Wind power generation hit a new record for Britain this week as renewables play an increasing role in the energy mix, figures show.
Onshore and offshore wind generated 15 gigawatts of power between 11.15am and 12.15pm on Tuesday, supplying 34.7% of Britain’s electricity needs, figures from Drax Electic Insights confirmed by National Grid show.
Separate figures from the Government show the rising role of renewables, which made up a record third (33.1%) of electricity generation from July to September, up from 30% in the third quarter of 2017.
The increase in renewables pushed low-carbon electricity’s share of generation to a new record of 56% over the three-month period, up from 54% during the same time last year, the Business Department figures show.
The share of power generated by gas fell slightly to 38.6% compared with the previous year, while coal accounted for 2.5% of the mix, down from 2.9% for the third quarter of 2017.
Industry body RenewableUK said a record amount of offshore wind infrastructure was installed in 2018, with more than two gigawatts of capacity becoming operational, enough to power more than 2.3 million homes.
It included the world’s largest operational offshore wind farm, Walney Extension, which officially opened off the coast of Cumbria in September, powering nearly 600,000 homes.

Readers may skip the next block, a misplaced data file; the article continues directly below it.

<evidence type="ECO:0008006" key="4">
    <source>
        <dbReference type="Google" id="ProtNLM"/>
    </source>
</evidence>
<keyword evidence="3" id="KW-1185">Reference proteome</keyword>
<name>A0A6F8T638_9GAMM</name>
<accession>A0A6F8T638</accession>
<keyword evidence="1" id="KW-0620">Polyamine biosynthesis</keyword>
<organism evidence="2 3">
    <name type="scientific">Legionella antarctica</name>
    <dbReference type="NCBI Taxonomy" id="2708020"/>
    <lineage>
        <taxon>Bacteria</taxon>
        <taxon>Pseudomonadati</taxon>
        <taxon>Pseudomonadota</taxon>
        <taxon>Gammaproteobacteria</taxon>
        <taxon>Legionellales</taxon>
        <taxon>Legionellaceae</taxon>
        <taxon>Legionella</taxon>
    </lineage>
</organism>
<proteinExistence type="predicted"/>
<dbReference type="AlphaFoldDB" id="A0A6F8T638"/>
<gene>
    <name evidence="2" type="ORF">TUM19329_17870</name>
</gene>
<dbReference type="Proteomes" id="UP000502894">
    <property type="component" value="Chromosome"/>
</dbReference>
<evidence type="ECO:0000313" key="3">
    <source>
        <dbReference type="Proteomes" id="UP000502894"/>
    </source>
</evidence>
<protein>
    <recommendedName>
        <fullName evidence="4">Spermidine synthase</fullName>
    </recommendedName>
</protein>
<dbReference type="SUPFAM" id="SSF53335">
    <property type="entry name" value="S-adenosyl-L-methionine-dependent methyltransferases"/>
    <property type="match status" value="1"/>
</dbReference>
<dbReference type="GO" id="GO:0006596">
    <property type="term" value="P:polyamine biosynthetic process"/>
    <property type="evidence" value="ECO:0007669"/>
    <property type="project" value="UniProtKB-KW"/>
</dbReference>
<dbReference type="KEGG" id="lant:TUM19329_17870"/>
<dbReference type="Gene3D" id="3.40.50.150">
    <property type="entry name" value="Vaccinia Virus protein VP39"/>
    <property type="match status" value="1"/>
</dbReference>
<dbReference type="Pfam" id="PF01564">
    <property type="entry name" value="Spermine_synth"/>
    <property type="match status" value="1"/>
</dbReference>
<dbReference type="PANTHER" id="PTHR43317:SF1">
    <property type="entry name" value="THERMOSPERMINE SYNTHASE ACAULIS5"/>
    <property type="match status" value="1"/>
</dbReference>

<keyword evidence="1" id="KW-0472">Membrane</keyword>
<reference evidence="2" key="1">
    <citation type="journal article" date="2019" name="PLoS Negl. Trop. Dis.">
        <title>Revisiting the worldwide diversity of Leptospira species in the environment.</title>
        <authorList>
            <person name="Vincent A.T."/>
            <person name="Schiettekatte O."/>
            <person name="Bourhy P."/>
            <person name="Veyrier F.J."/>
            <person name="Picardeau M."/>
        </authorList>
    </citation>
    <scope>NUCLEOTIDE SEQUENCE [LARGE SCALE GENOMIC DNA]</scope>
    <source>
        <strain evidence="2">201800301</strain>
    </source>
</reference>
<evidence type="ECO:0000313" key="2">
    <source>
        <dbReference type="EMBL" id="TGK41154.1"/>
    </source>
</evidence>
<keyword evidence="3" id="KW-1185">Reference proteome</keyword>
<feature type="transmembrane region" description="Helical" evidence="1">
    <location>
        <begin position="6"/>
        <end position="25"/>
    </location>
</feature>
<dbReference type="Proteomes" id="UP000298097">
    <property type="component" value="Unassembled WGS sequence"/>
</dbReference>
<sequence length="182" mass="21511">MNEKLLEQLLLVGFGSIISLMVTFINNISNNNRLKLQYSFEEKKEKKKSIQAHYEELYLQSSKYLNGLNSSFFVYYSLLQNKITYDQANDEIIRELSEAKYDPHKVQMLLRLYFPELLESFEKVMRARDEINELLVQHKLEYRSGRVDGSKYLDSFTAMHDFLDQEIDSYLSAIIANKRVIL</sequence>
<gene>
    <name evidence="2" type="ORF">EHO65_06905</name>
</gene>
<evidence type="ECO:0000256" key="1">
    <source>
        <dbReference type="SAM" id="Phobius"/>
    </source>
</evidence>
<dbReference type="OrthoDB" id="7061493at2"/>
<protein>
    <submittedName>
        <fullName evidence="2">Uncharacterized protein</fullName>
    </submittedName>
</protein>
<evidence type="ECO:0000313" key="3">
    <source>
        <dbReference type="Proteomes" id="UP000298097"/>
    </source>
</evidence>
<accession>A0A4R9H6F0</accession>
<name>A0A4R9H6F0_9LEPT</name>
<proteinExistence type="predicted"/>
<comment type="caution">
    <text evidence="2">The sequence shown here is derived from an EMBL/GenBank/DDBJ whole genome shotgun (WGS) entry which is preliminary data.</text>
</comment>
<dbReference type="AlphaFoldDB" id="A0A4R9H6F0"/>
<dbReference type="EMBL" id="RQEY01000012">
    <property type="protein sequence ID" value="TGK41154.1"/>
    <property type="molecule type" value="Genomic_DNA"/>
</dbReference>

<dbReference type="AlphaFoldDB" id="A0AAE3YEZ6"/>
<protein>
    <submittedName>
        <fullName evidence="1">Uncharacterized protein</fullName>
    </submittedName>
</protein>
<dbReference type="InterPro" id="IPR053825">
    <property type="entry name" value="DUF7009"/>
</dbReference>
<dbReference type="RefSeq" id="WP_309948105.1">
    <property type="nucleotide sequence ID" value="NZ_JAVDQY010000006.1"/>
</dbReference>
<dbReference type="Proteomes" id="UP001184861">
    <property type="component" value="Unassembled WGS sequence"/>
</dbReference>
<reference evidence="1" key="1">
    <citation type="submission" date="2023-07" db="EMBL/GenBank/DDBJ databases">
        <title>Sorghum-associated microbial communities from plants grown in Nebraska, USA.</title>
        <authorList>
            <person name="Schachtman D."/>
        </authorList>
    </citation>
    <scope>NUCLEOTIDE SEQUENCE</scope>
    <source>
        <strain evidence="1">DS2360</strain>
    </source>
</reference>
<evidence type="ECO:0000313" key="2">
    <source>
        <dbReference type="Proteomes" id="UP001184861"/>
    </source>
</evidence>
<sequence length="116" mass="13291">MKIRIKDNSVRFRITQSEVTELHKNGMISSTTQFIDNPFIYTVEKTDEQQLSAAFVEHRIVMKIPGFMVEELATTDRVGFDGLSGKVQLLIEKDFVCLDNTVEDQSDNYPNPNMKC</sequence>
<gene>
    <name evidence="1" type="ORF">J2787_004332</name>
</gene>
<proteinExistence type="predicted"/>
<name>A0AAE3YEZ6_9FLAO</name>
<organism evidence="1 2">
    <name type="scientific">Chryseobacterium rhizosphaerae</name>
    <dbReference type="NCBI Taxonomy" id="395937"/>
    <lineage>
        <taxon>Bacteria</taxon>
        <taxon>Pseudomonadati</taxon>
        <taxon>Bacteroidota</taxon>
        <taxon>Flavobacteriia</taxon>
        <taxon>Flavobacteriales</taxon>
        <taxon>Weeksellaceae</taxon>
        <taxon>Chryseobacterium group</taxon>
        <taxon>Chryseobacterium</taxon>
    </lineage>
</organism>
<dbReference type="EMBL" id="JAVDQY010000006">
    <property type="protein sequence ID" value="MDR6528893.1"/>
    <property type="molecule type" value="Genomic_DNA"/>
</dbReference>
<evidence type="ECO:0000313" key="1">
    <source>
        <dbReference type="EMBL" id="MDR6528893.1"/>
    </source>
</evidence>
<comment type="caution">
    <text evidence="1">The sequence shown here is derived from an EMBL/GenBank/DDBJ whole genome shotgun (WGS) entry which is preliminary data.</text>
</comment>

That is enough to power more than 14 million homes throughout the year and cut carbon emissions by 25 million tonnes a year, RenewableUK said.
RenewableUK also revealed there is set to be a huge increase in battery storage, which can store excess electricity generated from green power and release it to the grid when needed, with many projects alongside wind and solar farms.
Some 400 projects are operational or in the pipeline, the industry body said.
Executive director Emma Pinchbeck said: “Setting a new wind energy generation record in December is a great Christmas gift in an exceptional year for the UK’s world-leading renewable energy industries – we’ve smashed record after record.
“In the years ahead, the electricity system will be smarter and cleaner for people.
“Like the Ghost of Christmas Future, 2018 has shown us portents of a new type of energy system led by renewables.
“In the present, we’re celebrating the fact that UK wind and marine energy are keeping the Christmas tree lights on.”
Energy and Clean Growth Minister Claire Perry said: “Christmas lights across the UK will be powered by record levels of clean energy over the festive break.
“Today’s figures show how continued investment in new windfarms and clean energy has boosted the amount of electricity generated from low carbon sources to a record 56% over the last quarter.”
Greenpeace UK policy director Dr Doug Parr said: “Solar and wind technologies are powering ahead beating new records for low costs and high production despite unhelpful government interventions.
“Meanwhile, after all the support they’ve received, the fracking industry hasn’t gone much further than drilling a handful of holes in the ground, while the much-touted nuclear renaissance is falling apart one doomed project after the other.
“It’s about time ministers looked again at their energy policy, stopped backing the wrong horse, and gave their full support to clean, affordable, quick-to-build renewable energy.”